Romania Assumes EU Presidency for the First Time Ever in Tough Times
A divided leadership and society in Romania is to preside the EU during Brexit and the 2019 EU elections.
One of the EU’s most recent newcomers, Romania, has assumed the rotating six-month Presidency of the European Union for the first time in history for a six-month term that promises to be filled with major challenges.
Romania joined the EU back in 2007, together with Bulgaria, another post-communist Eastern European country, which already held the EU Presidency in the first half of 2018.
Romania’s economy has been among the top in the EU in terms of economic growth in recent years.
However, the Balkan country has been struggling with political tensions, including at times massive and violent street protests against the center-left government led by the Social Democratic Party (PSD), which has been led by three different Prime Ministers since 2016.
Romania’s increasingly populist Cabinet chaired by Prime Minister Viorica Dancila but in practice dominated led by PSD leader Liviu Dragnea has been in conflict with the European Commission in Brussels over the government’s attempts to clamp down on the independence of the Romanian judiciary.
Three days before Romania was set to assume the EU Presidency from Austria, European Commission President Jean-Claude Juncker questioned the leadership in Bucharest and its fitness to lead the European Union.
The EC chief made it clear he had “doubts” the Romanian Cabinet had “fully understood what it means to preside over the countries of the EU”.
The six-month term of the Romanian EU Presidency includes the projected date of Brexit, March 29, 2019, the 2019 EU elections that could be marred by the rise of populism, and the negotiations for the next EU budget, not to mention the never ending possibilities for unforeseen challenges.
Romania’s relations with the EU institutions in Brussels have been strained recently especially with respect to the PSD government’s attempts to “reform” the Romanian judiciary by curbing its independence.
According to the European Commission, the steps in question undermine the rule of law in Romania, and, respectively, its ability to crack down on high-level corruption, an area where the post-communist country actually made substantial progress over the past decade.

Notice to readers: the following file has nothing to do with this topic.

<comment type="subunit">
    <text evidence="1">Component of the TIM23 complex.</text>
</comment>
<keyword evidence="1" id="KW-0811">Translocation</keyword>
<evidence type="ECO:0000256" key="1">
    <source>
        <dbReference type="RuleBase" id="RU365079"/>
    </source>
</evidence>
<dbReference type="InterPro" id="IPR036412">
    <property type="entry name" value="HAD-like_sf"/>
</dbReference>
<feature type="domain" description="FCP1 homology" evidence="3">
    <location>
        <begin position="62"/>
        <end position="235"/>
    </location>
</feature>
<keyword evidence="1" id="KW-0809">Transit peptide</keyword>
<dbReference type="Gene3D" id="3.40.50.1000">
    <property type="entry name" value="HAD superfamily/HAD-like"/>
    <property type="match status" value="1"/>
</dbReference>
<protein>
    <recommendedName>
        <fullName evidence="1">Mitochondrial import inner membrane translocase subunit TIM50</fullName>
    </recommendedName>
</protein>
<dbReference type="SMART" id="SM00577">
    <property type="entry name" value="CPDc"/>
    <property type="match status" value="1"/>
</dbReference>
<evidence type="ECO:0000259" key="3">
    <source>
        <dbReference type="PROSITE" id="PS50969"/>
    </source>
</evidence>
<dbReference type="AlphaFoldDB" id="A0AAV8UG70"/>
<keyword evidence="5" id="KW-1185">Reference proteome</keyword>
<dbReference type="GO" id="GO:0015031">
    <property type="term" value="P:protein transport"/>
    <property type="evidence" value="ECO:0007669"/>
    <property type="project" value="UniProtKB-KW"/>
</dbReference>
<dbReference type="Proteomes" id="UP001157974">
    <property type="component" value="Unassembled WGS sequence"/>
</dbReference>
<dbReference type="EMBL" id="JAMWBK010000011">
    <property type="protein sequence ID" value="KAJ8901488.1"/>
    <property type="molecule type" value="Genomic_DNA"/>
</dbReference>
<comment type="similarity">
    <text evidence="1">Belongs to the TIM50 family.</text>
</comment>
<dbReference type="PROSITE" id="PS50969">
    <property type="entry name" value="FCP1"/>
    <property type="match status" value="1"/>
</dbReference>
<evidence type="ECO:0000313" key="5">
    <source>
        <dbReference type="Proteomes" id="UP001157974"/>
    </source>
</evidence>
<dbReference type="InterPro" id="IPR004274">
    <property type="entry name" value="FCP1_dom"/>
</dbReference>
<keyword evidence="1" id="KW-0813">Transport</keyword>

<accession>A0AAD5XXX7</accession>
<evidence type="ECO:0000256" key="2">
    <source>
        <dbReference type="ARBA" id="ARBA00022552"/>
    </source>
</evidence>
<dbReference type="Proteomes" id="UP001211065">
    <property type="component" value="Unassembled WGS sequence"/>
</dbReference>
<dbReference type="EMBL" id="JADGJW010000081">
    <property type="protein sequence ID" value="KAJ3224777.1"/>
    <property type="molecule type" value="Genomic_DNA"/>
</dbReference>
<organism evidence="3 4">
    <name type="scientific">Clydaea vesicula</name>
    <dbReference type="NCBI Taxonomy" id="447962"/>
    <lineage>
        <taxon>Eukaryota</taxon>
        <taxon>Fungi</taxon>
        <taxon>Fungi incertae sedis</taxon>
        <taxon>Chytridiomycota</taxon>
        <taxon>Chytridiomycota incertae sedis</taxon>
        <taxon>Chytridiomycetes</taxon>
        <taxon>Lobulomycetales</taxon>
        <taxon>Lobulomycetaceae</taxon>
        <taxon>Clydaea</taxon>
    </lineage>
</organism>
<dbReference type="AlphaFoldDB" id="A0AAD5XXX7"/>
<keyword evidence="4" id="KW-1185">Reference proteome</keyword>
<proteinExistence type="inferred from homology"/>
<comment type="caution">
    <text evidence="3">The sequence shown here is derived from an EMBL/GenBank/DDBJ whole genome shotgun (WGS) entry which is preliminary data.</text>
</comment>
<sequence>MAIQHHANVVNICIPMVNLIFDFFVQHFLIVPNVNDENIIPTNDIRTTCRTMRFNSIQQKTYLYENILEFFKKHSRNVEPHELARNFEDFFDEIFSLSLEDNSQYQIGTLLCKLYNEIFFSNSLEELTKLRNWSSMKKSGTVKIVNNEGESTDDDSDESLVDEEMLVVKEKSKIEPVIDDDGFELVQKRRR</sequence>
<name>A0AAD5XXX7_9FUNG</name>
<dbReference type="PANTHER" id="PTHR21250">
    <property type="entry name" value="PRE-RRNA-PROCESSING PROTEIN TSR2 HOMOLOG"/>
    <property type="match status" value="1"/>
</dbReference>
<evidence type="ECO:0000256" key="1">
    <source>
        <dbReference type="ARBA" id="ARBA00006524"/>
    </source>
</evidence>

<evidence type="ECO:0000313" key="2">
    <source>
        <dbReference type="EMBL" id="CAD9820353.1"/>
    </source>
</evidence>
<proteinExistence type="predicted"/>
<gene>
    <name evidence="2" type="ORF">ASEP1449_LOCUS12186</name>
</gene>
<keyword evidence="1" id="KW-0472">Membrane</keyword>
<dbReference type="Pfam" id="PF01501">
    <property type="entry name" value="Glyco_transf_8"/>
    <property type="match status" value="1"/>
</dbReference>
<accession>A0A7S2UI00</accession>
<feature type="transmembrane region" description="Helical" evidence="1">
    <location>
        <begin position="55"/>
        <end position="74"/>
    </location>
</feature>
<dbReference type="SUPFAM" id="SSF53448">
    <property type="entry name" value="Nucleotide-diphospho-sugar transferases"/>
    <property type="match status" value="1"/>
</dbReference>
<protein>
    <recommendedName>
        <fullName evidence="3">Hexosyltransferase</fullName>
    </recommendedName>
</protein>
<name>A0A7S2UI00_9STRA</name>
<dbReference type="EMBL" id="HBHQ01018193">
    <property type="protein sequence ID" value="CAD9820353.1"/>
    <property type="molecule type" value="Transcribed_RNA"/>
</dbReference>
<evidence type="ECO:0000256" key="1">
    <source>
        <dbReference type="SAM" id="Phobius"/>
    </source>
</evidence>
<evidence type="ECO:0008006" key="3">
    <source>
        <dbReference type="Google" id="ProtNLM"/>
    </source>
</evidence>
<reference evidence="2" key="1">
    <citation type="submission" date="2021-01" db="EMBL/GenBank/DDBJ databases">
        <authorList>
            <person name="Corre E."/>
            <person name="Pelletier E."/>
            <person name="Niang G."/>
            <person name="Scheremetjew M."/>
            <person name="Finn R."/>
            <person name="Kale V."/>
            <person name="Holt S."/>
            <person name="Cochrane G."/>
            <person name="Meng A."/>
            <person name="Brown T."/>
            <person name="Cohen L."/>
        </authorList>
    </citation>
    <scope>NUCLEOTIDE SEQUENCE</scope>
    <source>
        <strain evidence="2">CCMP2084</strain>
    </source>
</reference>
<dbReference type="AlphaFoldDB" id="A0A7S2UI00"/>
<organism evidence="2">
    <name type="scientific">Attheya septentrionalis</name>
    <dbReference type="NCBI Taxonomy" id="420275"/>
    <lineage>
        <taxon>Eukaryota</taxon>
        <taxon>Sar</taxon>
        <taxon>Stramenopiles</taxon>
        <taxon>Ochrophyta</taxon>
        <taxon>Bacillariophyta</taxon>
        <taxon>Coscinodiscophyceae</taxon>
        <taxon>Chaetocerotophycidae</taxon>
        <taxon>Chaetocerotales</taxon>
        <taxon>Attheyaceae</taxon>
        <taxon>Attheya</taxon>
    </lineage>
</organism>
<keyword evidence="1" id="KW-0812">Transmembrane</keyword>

At the same time, critics say Romania’s government is starting to project nationalist rhetoric similar to that of two other Eastern EU states, Hungary and Poland.
Because of the EC’s defense of the rule of law in Romania, the most powerful Romanian, Dragnea, has accused Brussels of denying Bucharest the “right to hold its own opinions”.
The planned reforms in question provide for a criminal amnesty for politicians including Dragnea, who received a suspended sentence for electoral fraud in 2016, and is also under investigation on two other criminal counts.
“[The EU officials] have the feeling, perhaps justifiably, that these reforms are for the benefit of Dragnea”, Romanian political scientist Andrei Taranu told AFP, as cited by France24.
As the amnesty decree is to be issued shortly, an EU source warned it would cross a “red line” for Brussels.
Romanian society is “very polarized and divided”, according to political analyst Radu Alexandru.
Each of the three Prime Ministers to have been in charge of the leftist Cabinet since 2016, Dancila included, has been in conflict with Romania’s pro-European, center-right President Klaus Iohannis, who represents the country on the European Council.
Romania has already received EUR 32 billion in EU cohesion funds. Some of that money has been used to supply running water to 40% of the country’s rural homes, only 1% of which had running water at the end of communism in 1989.
Romania’s EU Presidency will be succeeded by Finland’s on July 1, 2019. Croatia, the latest newcomer to the EU (in 2013), and the last EU member state so far to have never chaired the Union, will follow suit with the Croatian EU Presidency on January 1, 2020.
(Banner image: Romanian EU Presidency)